And that's no surprise: Florida sticks out from the North American continent like a hitchhiker's thumb. Hurricanes spiraling across the Atlantic are driven to it by winds and currents. The narrowness of the state only increases its vulnerability: it's the only state that is vulnerable on both sides, east and west. A big storm like Irma can swallow the whole southern part of the state.
The average elevation of Miami Beach -- a thin barrier island across Biscayne Bay from the city of Miami -- is even less. The highest point in South Florida is Orlando, which towers above the state at nearly 100 feet.
The Florida Keys are mostly low-lying mangrove islands; one of the highest points is the famous Key West cemetery, where 60,000 people are buried, including Civil War heroes and slaves, which is about 8 feet above sea level. In Tampa Bay, it's not only the city's low elevation, but also the shape and depth
of the bay itself, which tends to amplify storm surges.
The very rock
South Florida is built out of is a problem, too. "Imagine Swiss cheese, and you'll have a pretty good idea what the rock under south Florida looks like," a senior engineer at the US Army Corps of Engineers once told me.
This means that water moves everywhere through the ground, bubbling up in unexpected places. It also means that it is very difficult to build sea walls and other barriers to protect against storm surges and rising seas.
For most of Florida's history, none of this really mattered, because nothing lived there but mosquitoes, alligators and crocodiles (South Florida is the only place in the world where the two species coexist.) In the late 19th century, one Seminole War veteran called it
"by far the poorest and most miserable region I ever beheld."
But in the early 20th century, get-rich-quick artists and wanna-be real estate tycoons dug canals to drain the swamps, built islands in Biscayne Bay, and created a kind of paradise. Today, about six million people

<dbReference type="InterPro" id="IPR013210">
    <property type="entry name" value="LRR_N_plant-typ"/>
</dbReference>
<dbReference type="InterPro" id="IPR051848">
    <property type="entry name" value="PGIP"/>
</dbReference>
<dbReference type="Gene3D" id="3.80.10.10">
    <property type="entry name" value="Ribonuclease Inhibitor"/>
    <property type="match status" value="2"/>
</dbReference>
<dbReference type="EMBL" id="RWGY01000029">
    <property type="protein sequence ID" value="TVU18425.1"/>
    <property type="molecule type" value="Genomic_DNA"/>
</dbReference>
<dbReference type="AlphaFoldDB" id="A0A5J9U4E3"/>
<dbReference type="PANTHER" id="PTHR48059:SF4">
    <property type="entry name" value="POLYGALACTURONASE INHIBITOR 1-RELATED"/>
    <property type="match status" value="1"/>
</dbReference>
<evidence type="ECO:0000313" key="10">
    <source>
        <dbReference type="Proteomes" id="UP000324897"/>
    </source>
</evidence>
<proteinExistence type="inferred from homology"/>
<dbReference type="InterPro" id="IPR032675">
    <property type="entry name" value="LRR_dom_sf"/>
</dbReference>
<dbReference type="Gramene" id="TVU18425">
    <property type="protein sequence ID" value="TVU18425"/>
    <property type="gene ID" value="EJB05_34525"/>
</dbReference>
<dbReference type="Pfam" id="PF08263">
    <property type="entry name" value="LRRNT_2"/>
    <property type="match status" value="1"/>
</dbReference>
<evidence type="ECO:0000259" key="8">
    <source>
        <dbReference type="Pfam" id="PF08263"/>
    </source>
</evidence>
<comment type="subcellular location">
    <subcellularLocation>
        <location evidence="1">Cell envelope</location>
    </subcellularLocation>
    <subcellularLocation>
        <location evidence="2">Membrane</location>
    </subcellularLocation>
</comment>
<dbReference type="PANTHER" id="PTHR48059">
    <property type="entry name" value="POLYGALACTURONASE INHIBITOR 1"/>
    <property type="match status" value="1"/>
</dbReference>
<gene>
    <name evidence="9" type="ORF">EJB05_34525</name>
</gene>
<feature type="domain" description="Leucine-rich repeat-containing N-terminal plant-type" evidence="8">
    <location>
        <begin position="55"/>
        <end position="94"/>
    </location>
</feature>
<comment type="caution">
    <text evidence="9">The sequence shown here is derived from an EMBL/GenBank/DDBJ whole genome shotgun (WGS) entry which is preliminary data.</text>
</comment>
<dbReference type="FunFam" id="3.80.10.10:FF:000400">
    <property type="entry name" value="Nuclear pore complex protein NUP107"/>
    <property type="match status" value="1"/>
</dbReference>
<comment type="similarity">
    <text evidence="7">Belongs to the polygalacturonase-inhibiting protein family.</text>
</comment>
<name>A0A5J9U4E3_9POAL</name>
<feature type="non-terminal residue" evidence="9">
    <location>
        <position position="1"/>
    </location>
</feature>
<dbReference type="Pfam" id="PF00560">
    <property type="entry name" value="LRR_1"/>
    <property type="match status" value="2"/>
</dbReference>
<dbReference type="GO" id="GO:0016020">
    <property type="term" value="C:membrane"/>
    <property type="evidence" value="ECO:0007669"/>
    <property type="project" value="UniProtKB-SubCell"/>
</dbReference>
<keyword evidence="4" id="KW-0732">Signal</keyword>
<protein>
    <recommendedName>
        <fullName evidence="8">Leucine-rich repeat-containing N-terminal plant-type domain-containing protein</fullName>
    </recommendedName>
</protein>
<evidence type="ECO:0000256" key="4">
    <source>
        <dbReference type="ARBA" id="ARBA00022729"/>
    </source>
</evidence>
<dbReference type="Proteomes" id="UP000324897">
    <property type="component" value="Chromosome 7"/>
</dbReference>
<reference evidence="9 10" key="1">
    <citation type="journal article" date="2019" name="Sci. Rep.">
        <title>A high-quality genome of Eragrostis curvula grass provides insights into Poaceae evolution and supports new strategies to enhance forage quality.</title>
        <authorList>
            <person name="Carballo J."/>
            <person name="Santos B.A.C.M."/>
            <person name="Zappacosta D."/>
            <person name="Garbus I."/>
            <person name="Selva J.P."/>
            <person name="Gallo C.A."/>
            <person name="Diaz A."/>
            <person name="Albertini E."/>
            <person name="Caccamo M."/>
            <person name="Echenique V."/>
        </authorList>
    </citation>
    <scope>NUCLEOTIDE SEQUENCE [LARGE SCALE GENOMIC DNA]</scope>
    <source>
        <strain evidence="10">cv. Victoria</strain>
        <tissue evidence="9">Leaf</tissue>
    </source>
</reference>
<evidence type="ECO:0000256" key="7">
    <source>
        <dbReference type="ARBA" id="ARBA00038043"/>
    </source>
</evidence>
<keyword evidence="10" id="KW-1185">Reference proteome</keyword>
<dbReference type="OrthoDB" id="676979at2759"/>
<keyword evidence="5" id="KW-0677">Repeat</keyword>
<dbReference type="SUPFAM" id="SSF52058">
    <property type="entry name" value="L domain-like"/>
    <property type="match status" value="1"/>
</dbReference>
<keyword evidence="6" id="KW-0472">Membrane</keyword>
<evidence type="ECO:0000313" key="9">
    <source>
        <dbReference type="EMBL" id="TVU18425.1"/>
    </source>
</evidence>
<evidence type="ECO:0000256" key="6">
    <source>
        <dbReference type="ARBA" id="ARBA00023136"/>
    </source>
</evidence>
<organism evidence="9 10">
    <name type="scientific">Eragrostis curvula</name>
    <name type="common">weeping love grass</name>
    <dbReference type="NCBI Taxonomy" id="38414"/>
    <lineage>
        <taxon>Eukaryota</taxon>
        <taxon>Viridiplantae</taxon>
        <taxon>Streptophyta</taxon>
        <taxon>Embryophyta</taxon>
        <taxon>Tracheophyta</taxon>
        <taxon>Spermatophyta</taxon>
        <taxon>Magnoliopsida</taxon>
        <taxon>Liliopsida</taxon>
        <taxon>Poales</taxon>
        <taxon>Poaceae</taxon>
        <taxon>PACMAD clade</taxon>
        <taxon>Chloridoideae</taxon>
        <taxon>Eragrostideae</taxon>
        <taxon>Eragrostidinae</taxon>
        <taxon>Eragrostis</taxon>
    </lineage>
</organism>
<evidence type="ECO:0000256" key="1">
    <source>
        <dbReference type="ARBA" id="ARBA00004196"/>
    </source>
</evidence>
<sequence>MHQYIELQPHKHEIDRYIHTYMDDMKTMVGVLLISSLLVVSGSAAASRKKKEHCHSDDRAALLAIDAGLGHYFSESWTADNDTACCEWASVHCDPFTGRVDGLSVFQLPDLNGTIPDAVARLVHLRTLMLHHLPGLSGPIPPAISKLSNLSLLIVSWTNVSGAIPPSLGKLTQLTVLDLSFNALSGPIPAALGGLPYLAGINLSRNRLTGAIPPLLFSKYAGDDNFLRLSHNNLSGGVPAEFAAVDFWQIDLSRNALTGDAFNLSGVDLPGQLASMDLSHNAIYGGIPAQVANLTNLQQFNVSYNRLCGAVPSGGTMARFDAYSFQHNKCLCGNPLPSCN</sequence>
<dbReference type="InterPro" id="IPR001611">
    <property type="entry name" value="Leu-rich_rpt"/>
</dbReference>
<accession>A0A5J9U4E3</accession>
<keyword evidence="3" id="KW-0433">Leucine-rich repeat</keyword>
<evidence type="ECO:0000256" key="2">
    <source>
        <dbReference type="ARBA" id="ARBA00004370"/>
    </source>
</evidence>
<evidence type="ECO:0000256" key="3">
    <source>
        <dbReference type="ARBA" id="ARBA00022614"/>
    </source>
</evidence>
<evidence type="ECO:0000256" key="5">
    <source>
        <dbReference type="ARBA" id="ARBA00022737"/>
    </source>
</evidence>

live on the east coast of South Florida, from Miami-Dade county up through Palm Beach. Pinellas County, on the west coast of Florida, is the densest-populated county in Florida, and Tampa Bay is the fastest-growing
metro area in the state (and the fourth-fastest in the nation).
And when it comes to hurricanes, more people equals more risk.
More people also equals more infrastructure: the homes, roads, bridges, electrical lines, sewer systems and everything else that allows us to live so comfortably in a swamp. And the bigger the population, the more stuff there is to be damaged, blown over or destroyed.
In south Florida, the real problem is that much of this infrastructure is built right on the water. After all, the whole reason people live in Florida (or just have a romantic attachment to it, as I do) is because they love living near the water. And in South Florida, despite the obvious risks, construction along the coasts is booming. Just look at all the construction cranes on the Miami skyline.
Even more telling (and disturbing) is the growth in southern Miami-Dade county, a low-lying and extremely vulnerable area that got wiped out by Hurricane Andrew in 1992. In 1990, South Miami-Dade's population was just over 300,000; today, it's nearly 528,000. Since 1990, the region has more than doubled